Wednesday was National Golf Day. Yes, golf has it's own day and what many might not know is the important role golf plays in the economy. Like all ecosystems there are multiple levels and golf is no exception.
Each day, as we entered the perfectly manicured grounds -- with not a blade of grass out of place -- the fog gave this golf heaven a halo. We had made it. Two different dreams fulfilled.
Jordan Spieth was the runaway winner of the tournament, reminding me that there's much to learn from a weekend of golf. Here are the top five-and-a-half takeaways from a record-breaking Augusta weekend:
This weekend, millions of eyes will be drawn to Augusta, Ga. as golf's greatest players tee off in the Masters. While many eyes are on Tiger Woods and Bubba Watson as they compete in the tournament, an important storyline at the Masters is the role that women play in golf in 2015.
Every year it seems less and less likely that Tiger will catch Jack. He certainly lost his way both professionally and personally. But I bet there are a lot of people Tiger's age that, like me, would love to see him win at least once more.
Champions like Tiger Woods are always charting and changing their course to be certain everything is on track. Tiger didn't just come to Augusta because it was the popular thing to do. He wouldn't have showed up if he wasn't ready to win. He came to win and he's prepared to win.
With a simple tweet on Friday afternoon, Tiger Woods shifted the secondary market for 2015 Masters tickets. Woods announced his participation in the tournament and prices immediately started going up, at least for the first two rounds.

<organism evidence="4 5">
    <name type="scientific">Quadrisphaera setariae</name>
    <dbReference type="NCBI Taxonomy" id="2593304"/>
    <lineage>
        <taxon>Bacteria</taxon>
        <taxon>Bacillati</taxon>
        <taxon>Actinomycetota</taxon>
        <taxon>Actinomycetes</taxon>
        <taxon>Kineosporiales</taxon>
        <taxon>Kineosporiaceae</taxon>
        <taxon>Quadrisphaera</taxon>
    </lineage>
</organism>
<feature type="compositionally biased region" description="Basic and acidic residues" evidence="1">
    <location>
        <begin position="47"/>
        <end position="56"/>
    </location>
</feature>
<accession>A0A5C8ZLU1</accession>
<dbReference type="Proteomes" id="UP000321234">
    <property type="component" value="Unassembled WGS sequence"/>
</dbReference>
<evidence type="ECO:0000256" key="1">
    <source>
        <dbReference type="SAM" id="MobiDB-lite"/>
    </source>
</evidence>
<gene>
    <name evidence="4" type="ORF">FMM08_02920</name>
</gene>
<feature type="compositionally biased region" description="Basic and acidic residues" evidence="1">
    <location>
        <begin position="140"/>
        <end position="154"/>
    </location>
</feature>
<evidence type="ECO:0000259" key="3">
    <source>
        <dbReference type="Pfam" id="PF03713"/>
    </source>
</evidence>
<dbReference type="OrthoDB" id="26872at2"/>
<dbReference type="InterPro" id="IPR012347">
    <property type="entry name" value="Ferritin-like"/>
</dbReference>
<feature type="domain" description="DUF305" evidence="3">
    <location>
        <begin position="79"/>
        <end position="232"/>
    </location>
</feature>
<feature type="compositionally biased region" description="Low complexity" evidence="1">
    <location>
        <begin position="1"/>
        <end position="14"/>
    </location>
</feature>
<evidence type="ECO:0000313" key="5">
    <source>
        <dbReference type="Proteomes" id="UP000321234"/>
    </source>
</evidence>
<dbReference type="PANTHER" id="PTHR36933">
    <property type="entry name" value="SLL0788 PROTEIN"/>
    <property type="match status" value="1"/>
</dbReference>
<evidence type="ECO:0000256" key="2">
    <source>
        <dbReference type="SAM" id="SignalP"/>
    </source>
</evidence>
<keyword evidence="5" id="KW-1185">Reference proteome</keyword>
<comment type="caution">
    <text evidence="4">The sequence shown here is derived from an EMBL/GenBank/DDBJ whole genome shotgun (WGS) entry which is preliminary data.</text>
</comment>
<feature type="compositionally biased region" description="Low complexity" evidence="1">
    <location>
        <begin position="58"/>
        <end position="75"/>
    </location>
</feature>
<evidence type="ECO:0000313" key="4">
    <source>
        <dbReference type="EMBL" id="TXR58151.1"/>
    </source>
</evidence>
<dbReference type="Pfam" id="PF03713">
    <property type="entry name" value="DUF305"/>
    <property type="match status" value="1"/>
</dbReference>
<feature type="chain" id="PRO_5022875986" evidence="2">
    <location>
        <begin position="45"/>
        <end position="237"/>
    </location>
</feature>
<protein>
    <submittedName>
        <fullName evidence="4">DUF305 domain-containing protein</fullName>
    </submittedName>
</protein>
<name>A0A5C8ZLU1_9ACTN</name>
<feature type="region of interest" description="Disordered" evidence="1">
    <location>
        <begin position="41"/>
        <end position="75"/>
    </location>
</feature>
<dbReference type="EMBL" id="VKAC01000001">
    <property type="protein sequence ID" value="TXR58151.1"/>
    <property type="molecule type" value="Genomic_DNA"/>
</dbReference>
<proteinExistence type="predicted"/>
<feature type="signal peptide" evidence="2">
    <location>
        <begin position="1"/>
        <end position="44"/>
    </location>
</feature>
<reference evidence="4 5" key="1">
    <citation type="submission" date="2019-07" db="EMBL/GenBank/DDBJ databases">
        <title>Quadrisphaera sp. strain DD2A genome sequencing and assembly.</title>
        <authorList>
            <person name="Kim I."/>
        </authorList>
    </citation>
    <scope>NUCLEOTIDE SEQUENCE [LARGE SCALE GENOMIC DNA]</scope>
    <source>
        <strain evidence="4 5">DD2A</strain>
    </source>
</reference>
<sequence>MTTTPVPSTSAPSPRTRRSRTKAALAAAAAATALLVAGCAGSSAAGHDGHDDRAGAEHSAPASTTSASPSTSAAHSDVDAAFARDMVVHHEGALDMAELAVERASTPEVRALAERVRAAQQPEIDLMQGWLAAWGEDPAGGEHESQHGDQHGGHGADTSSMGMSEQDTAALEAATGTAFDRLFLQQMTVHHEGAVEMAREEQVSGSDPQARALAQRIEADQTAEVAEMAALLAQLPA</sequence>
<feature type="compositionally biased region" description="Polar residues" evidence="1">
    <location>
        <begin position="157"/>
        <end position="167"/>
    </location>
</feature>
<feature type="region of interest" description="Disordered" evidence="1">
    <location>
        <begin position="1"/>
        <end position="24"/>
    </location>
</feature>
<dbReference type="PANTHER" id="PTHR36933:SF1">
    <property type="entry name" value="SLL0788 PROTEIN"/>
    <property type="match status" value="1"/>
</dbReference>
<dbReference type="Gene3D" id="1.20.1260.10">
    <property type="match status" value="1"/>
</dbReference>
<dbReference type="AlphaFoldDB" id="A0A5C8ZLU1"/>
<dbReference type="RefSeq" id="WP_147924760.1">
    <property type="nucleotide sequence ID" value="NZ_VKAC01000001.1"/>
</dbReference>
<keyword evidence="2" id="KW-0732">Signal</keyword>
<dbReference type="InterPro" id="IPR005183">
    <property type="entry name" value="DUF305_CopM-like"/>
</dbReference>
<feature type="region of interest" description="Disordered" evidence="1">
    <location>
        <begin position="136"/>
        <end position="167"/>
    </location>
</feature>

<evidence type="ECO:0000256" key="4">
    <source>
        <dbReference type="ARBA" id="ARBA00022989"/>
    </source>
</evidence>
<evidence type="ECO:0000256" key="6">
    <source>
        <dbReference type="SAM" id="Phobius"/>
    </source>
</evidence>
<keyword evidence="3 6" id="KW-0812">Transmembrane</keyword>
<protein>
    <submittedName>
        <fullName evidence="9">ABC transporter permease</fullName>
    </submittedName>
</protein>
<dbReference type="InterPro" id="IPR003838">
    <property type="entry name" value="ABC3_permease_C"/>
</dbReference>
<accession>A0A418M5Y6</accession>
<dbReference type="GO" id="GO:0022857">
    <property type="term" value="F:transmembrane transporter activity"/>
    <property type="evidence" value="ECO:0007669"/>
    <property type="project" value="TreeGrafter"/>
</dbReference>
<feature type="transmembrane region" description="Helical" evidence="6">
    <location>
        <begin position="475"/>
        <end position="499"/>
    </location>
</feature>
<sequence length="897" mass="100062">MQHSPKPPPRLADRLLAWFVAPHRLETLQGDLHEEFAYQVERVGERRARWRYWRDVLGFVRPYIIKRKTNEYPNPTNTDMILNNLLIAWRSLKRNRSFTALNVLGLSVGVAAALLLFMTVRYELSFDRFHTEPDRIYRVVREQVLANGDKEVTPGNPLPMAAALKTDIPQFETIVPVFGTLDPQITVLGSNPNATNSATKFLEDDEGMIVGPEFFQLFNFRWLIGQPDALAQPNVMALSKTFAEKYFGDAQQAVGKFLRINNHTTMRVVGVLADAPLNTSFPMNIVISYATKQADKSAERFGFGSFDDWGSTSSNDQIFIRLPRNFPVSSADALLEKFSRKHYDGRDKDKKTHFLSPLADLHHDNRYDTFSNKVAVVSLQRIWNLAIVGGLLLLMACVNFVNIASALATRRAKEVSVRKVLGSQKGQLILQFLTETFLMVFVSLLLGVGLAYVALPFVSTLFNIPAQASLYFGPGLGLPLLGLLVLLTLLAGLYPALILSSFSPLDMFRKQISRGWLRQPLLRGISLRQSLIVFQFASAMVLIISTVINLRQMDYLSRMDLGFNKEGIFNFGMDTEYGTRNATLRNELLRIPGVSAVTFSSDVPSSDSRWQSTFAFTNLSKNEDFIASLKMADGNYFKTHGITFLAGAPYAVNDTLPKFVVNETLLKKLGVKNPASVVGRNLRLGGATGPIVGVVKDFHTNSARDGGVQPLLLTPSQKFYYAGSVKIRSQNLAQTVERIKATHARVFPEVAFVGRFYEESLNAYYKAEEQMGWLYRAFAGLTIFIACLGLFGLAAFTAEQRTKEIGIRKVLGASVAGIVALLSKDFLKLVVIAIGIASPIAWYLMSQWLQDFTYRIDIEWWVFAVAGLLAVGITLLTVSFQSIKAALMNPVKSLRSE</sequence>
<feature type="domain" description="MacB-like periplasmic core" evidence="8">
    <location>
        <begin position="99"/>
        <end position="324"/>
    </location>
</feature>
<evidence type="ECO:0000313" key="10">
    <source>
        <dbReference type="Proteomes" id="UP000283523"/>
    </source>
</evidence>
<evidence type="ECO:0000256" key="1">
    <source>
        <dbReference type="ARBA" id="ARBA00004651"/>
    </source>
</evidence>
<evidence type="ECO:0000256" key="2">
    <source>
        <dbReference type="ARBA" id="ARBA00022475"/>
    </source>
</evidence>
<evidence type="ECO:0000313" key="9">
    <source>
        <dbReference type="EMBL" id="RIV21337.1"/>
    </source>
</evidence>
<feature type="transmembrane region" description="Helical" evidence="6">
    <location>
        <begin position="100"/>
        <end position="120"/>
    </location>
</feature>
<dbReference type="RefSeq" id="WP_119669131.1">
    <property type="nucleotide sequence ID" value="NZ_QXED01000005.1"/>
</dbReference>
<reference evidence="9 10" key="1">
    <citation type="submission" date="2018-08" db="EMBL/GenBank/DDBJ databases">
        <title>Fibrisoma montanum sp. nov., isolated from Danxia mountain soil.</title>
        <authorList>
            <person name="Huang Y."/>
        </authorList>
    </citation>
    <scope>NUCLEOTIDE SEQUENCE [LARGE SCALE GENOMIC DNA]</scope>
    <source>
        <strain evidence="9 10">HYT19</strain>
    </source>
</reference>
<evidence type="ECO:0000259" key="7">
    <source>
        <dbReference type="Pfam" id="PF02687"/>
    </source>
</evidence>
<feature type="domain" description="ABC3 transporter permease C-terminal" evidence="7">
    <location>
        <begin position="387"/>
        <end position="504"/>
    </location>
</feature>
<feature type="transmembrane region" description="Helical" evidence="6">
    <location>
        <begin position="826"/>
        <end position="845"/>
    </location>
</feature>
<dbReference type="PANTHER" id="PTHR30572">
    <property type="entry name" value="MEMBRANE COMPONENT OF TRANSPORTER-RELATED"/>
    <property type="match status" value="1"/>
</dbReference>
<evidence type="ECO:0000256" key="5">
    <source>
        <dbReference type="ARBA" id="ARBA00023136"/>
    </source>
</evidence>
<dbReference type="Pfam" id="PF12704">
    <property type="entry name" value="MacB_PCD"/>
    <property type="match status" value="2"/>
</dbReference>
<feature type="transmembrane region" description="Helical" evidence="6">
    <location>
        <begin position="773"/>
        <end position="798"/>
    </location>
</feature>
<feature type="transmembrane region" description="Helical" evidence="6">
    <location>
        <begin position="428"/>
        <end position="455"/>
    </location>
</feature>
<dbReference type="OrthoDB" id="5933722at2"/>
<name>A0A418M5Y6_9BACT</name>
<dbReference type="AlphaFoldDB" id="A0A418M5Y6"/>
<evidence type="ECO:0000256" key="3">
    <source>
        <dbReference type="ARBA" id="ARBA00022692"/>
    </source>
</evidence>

So in the absence of a clear formula or a defined timetable, and in the face of all this uncertainty and unpredictability, what can you do to keep yourself committed to your goals? Here are a few ideas.
Spring is on its way so, regardless of what sporting or exercise activity you participate in, if you want to be successful and get the most out of your performance, start from the bottom up. Yes, feet first!
Sheila Johnson is a dynamic and fascinating woman constantly on the go with her many diverse interests and passions. While she does not have a great deal of time to golf, she picks up a club now and then.
There are several reasons why celebrities -- and lay folk -- change their names. Norma Jean Baker became Marilyn Monroe, now synonymous with bombshell beauty. I present 14 celebrities who changed their names, and seven reasons why they may have done so.
Can this surplus land be repurposed in a way that helps give our suburbs a stronger sense of place, that contributes nonsprawling infill development and, at the same time, better-ordered public green space and ecological services? A few signs are starting to point in that direction.
It turns out, taking a Mulligan, doing it over, is the key to survival in today's convoluted, fast changing economy. If you have chosen to give reinventing yourself a try, make sure you do it correctly.
"Play it as it lies" is a cardinal rule in golf, the acceptance of wherever the ball lands -- favorable or not. For golfing great David Graham, with a career of 35 worldwide wins who will be inducted into the World Golf Hall of Fame in July, the phrase takes on a philosophic meaning.
It is foolhardy to reduce a complex human being to something as simplistic as race. Every child knows that one should not judge a book by its cover. Racial categories inevitably evaluate people based upon outward appearances.
It is often argued that prenuptial agreements reflect a lack of trust. However, we live in a trust but verify era of relationships as illustrated by numerous background check services.